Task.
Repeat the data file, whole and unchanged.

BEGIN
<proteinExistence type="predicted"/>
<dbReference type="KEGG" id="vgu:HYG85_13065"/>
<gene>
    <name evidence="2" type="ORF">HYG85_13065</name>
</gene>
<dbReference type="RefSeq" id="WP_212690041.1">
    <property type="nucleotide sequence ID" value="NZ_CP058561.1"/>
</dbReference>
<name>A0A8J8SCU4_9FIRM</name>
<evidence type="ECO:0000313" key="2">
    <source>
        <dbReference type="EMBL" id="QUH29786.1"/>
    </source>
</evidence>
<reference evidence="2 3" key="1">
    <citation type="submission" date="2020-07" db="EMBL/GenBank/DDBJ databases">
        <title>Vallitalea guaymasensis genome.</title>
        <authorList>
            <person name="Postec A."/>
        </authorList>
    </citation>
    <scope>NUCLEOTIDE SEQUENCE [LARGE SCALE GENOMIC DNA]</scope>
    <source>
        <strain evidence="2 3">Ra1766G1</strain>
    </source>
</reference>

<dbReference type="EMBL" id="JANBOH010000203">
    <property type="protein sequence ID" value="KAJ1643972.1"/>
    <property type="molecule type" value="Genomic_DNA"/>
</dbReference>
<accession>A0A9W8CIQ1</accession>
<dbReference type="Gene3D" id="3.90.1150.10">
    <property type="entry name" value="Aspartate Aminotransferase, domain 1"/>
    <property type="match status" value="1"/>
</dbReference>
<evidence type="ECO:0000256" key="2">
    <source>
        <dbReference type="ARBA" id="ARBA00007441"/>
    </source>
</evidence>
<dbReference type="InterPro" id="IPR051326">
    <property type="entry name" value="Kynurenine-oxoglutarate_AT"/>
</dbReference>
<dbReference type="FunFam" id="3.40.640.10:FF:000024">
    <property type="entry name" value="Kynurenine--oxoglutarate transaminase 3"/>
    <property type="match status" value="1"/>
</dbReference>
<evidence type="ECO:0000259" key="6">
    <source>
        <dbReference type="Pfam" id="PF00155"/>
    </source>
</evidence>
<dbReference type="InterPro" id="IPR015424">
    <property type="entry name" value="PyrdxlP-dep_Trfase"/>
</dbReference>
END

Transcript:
<proteinExistence type="predicted"/>
<dbReference type="KEGG" id="vgu:HYG85_13065"/>
<gene>
    <name evidence="2" type="ORF">HYG85_13065</name>
</gene>
<dbReference type="RefSeq" id="WP_212690041.1">
    <property type="nucleotide sequence ID" value="NZ_CP058561.1"/>
</dbReference>
<name>A0A8J8SCU4_9FIRM</name>
<evidence type="ECO:0000313" key="2">
    <source>
        <dbReference type="EMBL" id="QUH29786.1"/>
    </source>
</evidence>
<reference evidence="2 3" key="1">
    <citation type="submission" date="2020-07" db="EMBL/GenBank/DDBJ databases">
        <title>Vallitalea guaymasensis genome.</title>
        <authorList>
            <person name="Postec A."/>
        </authorList>
    </citation>
    <scope>NUCLEOTIDE SEQUENCE [LARGE SCALE GENOMIC DNA]</scope>
    <source>
        <strain evidence="2 3">Ra1766G1</strain>
    </source>
</reference>

<dbReference type="EMBL" id="JANBOH010000203">
    <property type="protein sequence ID" value="KAJ1643972.1"/>
    <property type="molecule type" value="Genomic_DNA"/>
</dbReference>
<accession>A0A9W8CIQ1</accession>
<dbReference type="Gene3D" id="3.90.1150.10">
    <property type="entry name" value="Aspartate Aminotransferase, domain 1"/>
    <property type="match status" value="1"/>
</dbReference>
<evidence type="ECO:0000256" key="2">
    <source>
        <dbReference type="ARBA" id="ARBA00007441"/>
    </source>
</evidence>
<dbReference type="InterPro" id="IPR051326">
    <property type="entry name" value="Kynurenine-oxoglutarate_AT"/>
</dbReference>
<dbReference type="FunFam" id="3.40.640.10:FF:000024">
    <property type="entry name" value="Kynurenine--oxoglutarate transaminase 3"/>
    <property type="match status" value="1"/>
</dbReference>
<evidence type="ECO:0000259" key="6">
    <source>
        <dbReference type="Pfam" id="PF00155"/>
    </source>
</evidence>
<dbReference type="InterPro" id="IPR015424">
    <property type="entry name" value="PyrdxlP-dep_Trfase"/>
</dbReference>